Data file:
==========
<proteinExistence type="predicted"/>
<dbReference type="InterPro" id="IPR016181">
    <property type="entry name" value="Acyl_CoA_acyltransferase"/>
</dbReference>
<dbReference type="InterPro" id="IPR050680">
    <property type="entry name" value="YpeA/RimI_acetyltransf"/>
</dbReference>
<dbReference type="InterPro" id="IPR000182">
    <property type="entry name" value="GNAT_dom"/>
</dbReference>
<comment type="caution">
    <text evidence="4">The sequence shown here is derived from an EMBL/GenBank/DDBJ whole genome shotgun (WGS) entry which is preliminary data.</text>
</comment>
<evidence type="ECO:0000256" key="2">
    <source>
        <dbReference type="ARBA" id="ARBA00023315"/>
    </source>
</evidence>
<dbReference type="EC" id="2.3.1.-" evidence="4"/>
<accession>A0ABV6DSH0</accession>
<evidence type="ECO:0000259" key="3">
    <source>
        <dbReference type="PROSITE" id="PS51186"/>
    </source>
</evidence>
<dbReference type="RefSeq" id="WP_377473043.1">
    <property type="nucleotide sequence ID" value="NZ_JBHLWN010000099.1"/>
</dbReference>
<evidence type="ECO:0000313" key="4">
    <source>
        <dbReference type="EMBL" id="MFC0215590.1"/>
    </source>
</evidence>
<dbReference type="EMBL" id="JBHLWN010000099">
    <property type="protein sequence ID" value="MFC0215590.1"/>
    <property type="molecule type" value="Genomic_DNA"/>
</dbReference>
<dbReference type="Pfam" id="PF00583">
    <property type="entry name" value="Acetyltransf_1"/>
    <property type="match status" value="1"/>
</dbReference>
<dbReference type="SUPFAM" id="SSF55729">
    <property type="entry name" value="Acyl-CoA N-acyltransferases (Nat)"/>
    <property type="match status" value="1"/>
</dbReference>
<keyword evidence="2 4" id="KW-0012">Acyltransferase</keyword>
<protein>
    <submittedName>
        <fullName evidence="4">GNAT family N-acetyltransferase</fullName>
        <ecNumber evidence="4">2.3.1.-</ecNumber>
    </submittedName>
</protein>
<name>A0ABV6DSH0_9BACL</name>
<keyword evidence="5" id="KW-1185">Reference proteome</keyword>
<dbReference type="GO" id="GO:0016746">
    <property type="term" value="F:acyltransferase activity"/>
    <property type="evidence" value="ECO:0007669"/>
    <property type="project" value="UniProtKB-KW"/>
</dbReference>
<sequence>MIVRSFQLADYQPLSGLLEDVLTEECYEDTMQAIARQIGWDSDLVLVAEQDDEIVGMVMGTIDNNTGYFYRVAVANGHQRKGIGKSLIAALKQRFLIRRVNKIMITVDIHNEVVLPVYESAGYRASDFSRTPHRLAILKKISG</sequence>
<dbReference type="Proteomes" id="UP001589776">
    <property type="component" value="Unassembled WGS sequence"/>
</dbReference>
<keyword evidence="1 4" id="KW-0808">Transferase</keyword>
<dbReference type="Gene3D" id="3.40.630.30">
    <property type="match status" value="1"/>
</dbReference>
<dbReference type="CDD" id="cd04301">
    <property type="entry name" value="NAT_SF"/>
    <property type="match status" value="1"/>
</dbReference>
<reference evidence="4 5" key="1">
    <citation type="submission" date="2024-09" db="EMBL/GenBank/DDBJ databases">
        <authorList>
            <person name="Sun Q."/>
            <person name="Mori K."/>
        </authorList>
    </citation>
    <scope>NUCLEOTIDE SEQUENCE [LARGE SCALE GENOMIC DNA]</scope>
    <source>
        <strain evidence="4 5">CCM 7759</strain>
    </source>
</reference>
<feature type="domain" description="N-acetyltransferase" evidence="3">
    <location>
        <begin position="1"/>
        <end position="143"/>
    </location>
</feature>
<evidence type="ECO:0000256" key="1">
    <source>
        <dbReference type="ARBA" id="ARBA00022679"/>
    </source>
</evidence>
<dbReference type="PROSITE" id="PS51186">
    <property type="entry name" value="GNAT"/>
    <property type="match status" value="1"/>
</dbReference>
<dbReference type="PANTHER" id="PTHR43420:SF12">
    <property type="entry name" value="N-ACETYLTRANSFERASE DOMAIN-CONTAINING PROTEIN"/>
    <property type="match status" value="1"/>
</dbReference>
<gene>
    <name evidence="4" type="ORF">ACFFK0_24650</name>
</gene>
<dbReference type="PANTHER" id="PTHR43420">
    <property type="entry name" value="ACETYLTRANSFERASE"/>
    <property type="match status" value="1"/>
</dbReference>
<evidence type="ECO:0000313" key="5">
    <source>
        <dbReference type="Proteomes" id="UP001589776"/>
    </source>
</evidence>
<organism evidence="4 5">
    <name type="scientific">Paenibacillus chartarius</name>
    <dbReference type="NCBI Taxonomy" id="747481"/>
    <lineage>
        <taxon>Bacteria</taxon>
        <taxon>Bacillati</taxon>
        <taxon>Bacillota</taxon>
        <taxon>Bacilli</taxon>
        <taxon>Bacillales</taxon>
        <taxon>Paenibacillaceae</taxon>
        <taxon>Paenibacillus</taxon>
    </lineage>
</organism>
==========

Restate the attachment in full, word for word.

<proteinExistence type="predicted"/>
<dbReference type="InterPro" id="IPR016181">
    <property type="entry name" value="Acyl_CoA_acyltransferase"/>
</dbReference>
<dbReference type="InterPro" id="IPR050680">
    <property type="entry name" value="YpeA/RimI_acetyltransf"/>
</dbReference>
<dbReference type="InterPro" id="IPR000182">
    <property type="entry name" value="GNAT_dom"/>
</dbReference>
<comment type="caution">
    <text evidence="4">The sequence shown here is derived from an EMBL/GenBank/DDBJ whole genome shotgun (WGS) entry which is preliminary data.</text>
</comment>
<evidence type="ECO:0000256" key="2">
    <source>
        <dbReference type="ARBA" id="ARBA00023315"/>
    </source>
</evidence>
<dbReference type="EC" id="2.3.1.-" evidence="4"/>
<accession>A0ABV6DSH0</accession>
<evidence type="ECO:0000259" key="3">
    <source>
        <dbReference type="PROSITE" id="PS51186"/>
    </source>
</evidence>
<dbReference type="RefSeq" id="WP_377473043.1">
    <property type="nucleotide sequence ID" value="NZ_JBHLWN010000099.1"/>
</dbReference>
<evidence type="ECO:0000313" key="4">
    <source>
        <dbReference type="EMBL" id="MFC0215590.1"/>
    </source>
</evidence>
<dbReference type="EMBL" id="JBHLWN010000099">
    <property type="protein sequence ID" value="MFC0215590.1"/>
    <property type="molecule type" value="Genomic_DNA"/>
</dbReference>
<dbReference type="Pfam" id="PF00583">
    <property type="entry name" value="Acetyltransf_1"/>
    <property type="match status" value="1"/>
</dbReference>
<dbReference type="SUPFAM" id="SSF55729">
    <property type="entry name" value="Acyl-CoA N-acyltransferases (Nat)"/>
    <property type="match status" value="1"/>
</dbReference>
<keyword evidence="2 4" id="KW-0012">Acyltransferase</keyword>
<protein>
    <submittedName>
        <fullName evidence="4">GNAT family N-acetyltransferase</fullName>
        <ecNumber evidence="4">2.3.1.-</ecNumber>
    </submittedName>
</protein>
<name>A0ABV6DSH0_9BACL</name>
<keyword evidence="5" id="KW-1185">Reference proteome</keyword>
<dbReference type="GO" id="GO:0016746">
    <property type="term" value="F:acyltransferase activity"/>
    <property type="evidence" value="ECO:0007669"/>
    <property type="project" value="UniProtKB-KW"/>
</dbReference>
<sequence>MIVRSFQLADYQPLSGLLEDVLTEECYEDTMQAIARQIGWDSDLVLVAEQDDEIVGMVMGTIDNNTGYFYRVAVANGHQRKGIGKSLIAALKQRFLIRRVNKIMITVDIHNEVVLPVYESAGYRASDFSRTPHRLAILKKISG</sequence>
<dbReference type="Proteomes" id="UP001589776">
    <property type="component" value="Unassembled WGS sequence"/>
</dbReference>
<keyword evidence="1 4" id="KW-0808">Transferase</keyword>
<dbReference type="Gene3D" id="3.40.630.30">
    <property type="match status" value="1"/>
</dbReference>
<dbReference type="CDD" id="cd04301">
    <property type="entry name" value="NAT_SF"/>
    <property type="match status" value="1"/>
</dbReference>
<reference evidence="4 5" key="1">
    <citation type="submission" date="2024-09" db="EMBL/GenBank/DDBJ databases">
        <authorList>
            <person name="Sun Q."/>
            <person name="Mori K."/>
        </authorList>
    </citation>
    <scope>NUCLEOTIDE SEQUENCE [LARGE SCALE GENOMIC DNA]</scope>
    <source>
        <strain evidence="4 5">CCM 7759</strain>
    </source>
</reference>
<feature type="domain" description="N-acetyltransferase" evidence="3">
    <location>
        <begin position="1"/>
        <end position="143"/>
    </location>
</feature>
<evidence type="ECO:0000256" key="1">
    <source>
        <dbReference type="ARBA" id="ARBA00022679"/>
    </source>
</evidence>
<dbReference type="PROSITE" id="PS51186">
    <property type="entry name" value="GNAT"/>
    <property type="match status" value="1"/>
</dbReference>
<dbReference type="PANTHER" id="PTHR43420:SF12">
    <property type="entry name" value="N-ACETYLTRANSFERASE DOMAIN-CONTAINING PROTEIN"/>
    <property type="match status" value="1"/>
</dbReference>
<gene>
    <name evidence="4" type="ORF">ACFFK0_24650</name>
</gene>
<dbReference type="PANTHER" id="PTHR43420">
    <property type="entry name" value="ACETYLTRANSFERASE"/>
    <property type="match status" value="1"/>
</dbReference>
<evidence type="ECO:0000313" key="5">
    <source>
        <dbReference type="Proteomes" id="UP001589776"/>
    </source>
</evidence>
<organism evidence="4 5">
    <name type="scientific">Paenibacillus chartarius</name>
    <dbReference type="NCBI Taxonomy" id="747481"/>
    <lineage>
        <taxon>Bacteria</taxon>
        <taxon>Bacillati</taxon>
        <taxon>Bacillota</taxon>
        <taxon>Bacilli</taxon>
        <taxon>Bacillales</taxon>
        <taxon>Paenibacillaceae</taxon>
        <taxon>Paenibacillus</taxon>
    </lineage>
</organism>